Sunday, 1 January 2017

An Accused ‘Witch’ and her Inquisitors. Katharina Kepler (1546–1622). Ulinka Rublack conducts: Inner Circle Seminar 236 (30 April 2017)

An Accused ‘Witch’ and her Inquisitors
Katharina Kepler (1546–1622)
Johannes Kepler’s Defence of his Mother
in her ‘Witch’ Trial
The Disharmony of the World
Johannes Kepler (15711630)
Ulinka Rublack
conducts
Inner Circle Seminar No. 236
introduced by
Anthony Stadlen
Sunday 30 April 2017
10 a.m. to 5 p.m.
Ulinka Rublack
Johannes Kepler (1571–1630) was the great astronomer whose Laws developed Copernicus’s thinking and were explained by Newton in his theory. When Kepler’s mother Katharina (1546–1622) was incarcerated and put on trial in Tübingen, accused of being a witch, he moved to live near her, and devoted himself to studying law so that he could defend her in court with the most convincing arguments he could muster. Against all odds, he won the case. Katharina was cleared of the charge of witchcraft. But she has continued to be misrepresented and maligned over the centuries. For instance, Paul Hindemith, in his own libretto for his 1957 opera about KeplerThe Harmony of the World, while ascribing to her a real clairvoyant gift, invents what seems an unhistorical split between mother and son in which she deplores his natural-scientific investigations as desecration and he rejects her alleged magical-mystical practices as superstition. (In fact, Kepler embodied a vision of the oneness of religion and nature, in which there was no such split.) Hindemith’s opera associates Katharina with the moon, and by implication with lunacy, even if at the end it assigns her supposed moonshine’ activities a legitimate place in the cosmos. And Arthur Koestler, in his book The Sleepwalkers: A history of mans changing vision of the Universe (1959), called Katharina an ‘old hag’, ‘a hideous little old woman, whose meddlesome and evil tongue, together with her suspect background, predestined her as a victim’.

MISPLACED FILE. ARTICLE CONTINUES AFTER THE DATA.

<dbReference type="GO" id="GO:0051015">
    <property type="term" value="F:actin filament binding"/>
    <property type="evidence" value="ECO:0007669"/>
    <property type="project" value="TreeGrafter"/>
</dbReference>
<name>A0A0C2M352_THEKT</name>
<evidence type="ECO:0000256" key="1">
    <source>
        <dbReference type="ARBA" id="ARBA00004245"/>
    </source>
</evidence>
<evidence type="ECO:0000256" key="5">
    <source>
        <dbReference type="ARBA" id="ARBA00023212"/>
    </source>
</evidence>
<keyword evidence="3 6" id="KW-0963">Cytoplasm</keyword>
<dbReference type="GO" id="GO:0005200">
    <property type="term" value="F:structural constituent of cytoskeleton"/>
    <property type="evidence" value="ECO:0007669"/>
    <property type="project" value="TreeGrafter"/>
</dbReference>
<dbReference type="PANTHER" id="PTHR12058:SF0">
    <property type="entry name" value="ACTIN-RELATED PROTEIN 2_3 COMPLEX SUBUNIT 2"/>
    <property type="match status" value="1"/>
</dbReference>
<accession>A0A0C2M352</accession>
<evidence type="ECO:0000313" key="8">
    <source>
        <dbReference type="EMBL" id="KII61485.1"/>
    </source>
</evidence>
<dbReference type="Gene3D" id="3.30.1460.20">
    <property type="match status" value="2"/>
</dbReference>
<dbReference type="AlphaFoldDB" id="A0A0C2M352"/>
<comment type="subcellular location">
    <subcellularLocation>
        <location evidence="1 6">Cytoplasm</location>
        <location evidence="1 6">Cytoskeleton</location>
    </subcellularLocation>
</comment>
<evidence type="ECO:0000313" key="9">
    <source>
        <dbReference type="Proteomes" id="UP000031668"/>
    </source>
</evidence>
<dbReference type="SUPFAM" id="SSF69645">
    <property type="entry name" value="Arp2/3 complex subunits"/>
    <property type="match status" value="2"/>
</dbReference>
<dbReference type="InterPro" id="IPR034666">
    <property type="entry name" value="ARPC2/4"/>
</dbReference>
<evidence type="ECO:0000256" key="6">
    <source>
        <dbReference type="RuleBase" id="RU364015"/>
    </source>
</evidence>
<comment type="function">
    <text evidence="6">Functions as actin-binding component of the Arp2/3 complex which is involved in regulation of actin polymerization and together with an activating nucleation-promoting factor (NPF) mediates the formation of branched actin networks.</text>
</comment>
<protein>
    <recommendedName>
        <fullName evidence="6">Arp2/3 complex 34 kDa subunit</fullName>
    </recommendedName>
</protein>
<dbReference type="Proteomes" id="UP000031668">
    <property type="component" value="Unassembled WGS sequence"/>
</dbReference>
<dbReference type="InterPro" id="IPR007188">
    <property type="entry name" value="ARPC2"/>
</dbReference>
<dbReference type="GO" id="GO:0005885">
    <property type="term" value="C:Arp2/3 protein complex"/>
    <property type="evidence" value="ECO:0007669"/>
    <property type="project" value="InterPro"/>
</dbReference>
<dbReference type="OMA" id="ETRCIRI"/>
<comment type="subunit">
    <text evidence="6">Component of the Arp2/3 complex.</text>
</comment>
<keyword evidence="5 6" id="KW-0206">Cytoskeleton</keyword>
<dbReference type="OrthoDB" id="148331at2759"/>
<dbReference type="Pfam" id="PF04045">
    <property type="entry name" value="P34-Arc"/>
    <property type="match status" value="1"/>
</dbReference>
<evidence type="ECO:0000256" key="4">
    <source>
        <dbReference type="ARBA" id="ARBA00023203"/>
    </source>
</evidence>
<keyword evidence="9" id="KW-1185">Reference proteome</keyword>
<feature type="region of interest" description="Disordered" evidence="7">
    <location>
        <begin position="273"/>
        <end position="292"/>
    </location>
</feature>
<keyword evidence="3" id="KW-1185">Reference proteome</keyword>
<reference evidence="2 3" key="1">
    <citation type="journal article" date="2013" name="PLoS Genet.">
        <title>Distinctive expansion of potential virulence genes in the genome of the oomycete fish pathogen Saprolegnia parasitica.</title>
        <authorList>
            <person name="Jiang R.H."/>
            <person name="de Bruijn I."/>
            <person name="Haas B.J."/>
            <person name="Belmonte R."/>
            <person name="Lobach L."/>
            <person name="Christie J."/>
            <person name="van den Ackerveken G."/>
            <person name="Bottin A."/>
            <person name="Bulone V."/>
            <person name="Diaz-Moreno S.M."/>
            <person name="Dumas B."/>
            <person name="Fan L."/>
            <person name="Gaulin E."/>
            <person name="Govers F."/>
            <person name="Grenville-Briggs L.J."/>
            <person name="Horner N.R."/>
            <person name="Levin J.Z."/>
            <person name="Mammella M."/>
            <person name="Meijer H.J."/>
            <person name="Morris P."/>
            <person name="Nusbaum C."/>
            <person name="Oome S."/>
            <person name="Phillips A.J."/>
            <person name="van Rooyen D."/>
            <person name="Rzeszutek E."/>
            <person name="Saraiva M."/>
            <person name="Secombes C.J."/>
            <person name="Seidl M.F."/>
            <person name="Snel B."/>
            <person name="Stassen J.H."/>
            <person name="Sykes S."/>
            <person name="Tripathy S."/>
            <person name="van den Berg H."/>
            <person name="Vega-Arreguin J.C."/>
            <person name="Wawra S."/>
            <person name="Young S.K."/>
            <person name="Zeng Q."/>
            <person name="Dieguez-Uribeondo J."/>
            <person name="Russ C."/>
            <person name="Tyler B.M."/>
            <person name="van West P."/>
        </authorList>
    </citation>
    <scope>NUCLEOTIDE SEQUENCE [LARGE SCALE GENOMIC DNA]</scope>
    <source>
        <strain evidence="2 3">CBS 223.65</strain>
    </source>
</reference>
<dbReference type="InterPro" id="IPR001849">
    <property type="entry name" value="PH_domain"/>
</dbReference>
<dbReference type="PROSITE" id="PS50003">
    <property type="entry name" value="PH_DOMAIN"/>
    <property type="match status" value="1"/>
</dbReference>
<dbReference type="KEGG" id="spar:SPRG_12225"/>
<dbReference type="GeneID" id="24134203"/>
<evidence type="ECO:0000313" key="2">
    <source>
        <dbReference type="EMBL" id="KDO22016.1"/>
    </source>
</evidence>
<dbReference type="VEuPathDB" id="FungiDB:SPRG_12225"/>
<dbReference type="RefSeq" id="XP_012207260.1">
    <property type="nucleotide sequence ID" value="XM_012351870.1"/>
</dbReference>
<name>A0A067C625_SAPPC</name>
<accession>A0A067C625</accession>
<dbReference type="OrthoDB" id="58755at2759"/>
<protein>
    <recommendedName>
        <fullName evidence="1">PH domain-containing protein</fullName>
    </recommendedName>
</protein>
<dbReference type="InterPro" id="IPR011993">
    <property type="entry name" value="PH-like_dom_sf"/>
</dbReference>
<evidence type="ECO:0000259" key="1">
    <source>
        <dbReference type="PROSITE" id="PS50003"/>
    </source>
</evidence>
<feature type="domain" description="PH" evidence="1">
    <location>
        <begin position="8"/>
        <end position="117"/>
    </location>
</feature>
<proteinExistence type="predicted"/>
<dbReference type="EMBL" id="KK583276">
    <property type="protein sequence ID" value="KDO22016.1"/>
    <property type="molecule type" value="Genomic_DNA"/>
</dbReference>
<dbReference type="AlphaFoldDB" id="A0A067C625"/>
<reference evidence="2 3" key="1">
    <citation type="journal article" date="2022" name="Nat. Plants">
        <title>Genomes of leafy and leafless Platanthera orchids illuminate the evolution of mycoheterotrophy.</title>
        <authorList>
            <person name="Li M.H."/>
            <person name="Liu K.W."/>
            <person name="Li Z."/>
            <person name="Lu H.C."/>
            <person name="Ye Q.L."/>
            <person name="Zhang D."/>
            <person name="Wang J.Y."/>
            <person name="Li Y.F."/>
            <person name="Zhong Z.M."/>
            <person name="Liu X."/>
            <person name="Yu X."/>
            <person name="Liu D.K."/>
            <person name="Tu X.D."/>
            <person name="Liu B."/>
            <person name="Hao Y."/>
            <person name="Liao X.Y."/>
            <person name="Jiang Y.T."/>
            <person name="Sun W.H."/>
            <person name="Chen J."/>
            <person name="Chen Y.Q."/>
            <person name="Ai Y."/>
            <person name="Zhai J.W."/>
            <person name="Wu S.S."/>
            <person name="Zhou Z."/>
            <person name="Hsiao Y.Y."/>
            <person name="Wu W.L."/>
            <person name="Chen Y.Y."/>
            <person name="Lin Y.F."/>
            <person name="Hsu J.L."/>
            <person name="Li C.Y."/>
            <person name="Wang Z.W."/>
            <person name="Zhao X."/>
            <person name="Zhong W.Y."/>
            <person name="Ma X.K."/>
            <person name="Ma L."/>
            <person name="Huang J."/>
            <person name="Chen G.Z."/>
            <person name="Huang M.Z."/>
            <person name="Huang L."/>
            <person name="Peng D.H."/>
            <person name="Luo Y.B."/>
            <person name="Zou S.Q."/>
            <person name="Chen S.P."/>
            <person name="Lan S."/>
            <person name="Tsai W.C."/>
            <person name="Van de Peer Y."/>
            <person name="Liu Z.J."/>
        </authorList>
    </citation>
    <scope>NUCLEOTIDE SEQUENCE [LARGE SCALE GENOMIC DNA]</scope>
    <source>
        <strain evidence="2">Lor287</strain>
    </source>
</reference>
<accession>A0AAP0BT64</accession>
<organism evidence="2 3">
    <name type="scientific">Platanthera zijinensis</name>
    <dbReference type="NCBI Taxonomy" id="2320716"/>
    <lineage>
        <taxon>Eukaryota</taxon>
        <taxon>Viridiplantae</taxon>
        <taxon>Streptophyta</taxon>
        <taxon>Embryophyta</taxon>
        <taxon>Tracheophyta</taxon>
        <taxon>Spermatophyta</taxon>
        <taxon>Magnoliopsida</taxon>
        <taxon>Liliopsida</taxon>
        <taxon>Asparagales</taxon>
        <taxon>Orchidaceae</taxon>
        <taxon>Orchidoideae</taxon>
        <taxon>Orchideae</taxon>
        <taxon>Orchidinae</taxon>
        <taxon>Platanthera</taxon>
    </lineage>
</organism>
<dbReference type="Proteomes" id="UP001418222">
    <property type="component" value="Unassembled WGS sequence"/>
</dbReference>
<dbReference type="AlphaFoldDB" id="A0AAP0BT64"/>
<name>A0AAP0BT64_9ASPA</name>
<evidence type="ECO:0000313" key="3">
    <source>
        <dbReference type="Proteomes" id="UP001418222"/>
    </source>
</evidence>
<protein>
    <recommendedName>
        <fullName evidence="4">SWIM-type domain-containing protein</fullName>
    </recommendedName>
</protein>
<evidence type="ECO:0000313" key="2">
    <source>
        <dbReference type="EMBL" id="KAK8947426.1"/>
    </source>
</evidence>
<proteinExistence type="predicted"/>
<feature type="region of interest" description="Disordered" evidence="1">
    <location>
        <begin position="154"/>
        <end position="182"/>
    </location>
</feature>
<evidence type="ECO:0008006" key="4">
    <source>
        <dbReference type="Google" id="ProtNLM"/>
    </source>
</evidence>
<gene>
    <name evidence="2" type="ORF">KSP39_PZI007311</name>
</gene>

The research of Ulinka Rublack, Professor of Early Modern European History at St Johns College in the University of Cambridge, has challenged this tradition of denigrating Katharina. Professor Rublack shows, in her book The Astronomer and the Witch: Johannes Keplers Fight for his Mother (2015), that Kepler brilliantly argued and demonstrated in the trial that his mothers behaviour needed no demonological explanation of the kind proposed by her inquisitors; on the contrary, her conduct was socially intelligible in ordinary human terms, as the understandable conduct of an older widowed woman in her social situation. In this way of seeing and presenting the phenomena, Kepler anticipated Laing and Esterson’s twentieth-century work with women diagnosed as schizophrenicreported in Sanity, Madness and the Family (1964), which we have been studying in the Inner Circle Seminars.

In todays seminar Ulinka Rublack will guide us through her research findings. She and the composer Tim Watts will also introduce us to extracts from both Hindemiths opera and Watts’s own new opera Keplers Trial (2016), written at her instigation and with her collaboration as a response to Hindemiths unhistorical treatment of Katharina in his opera.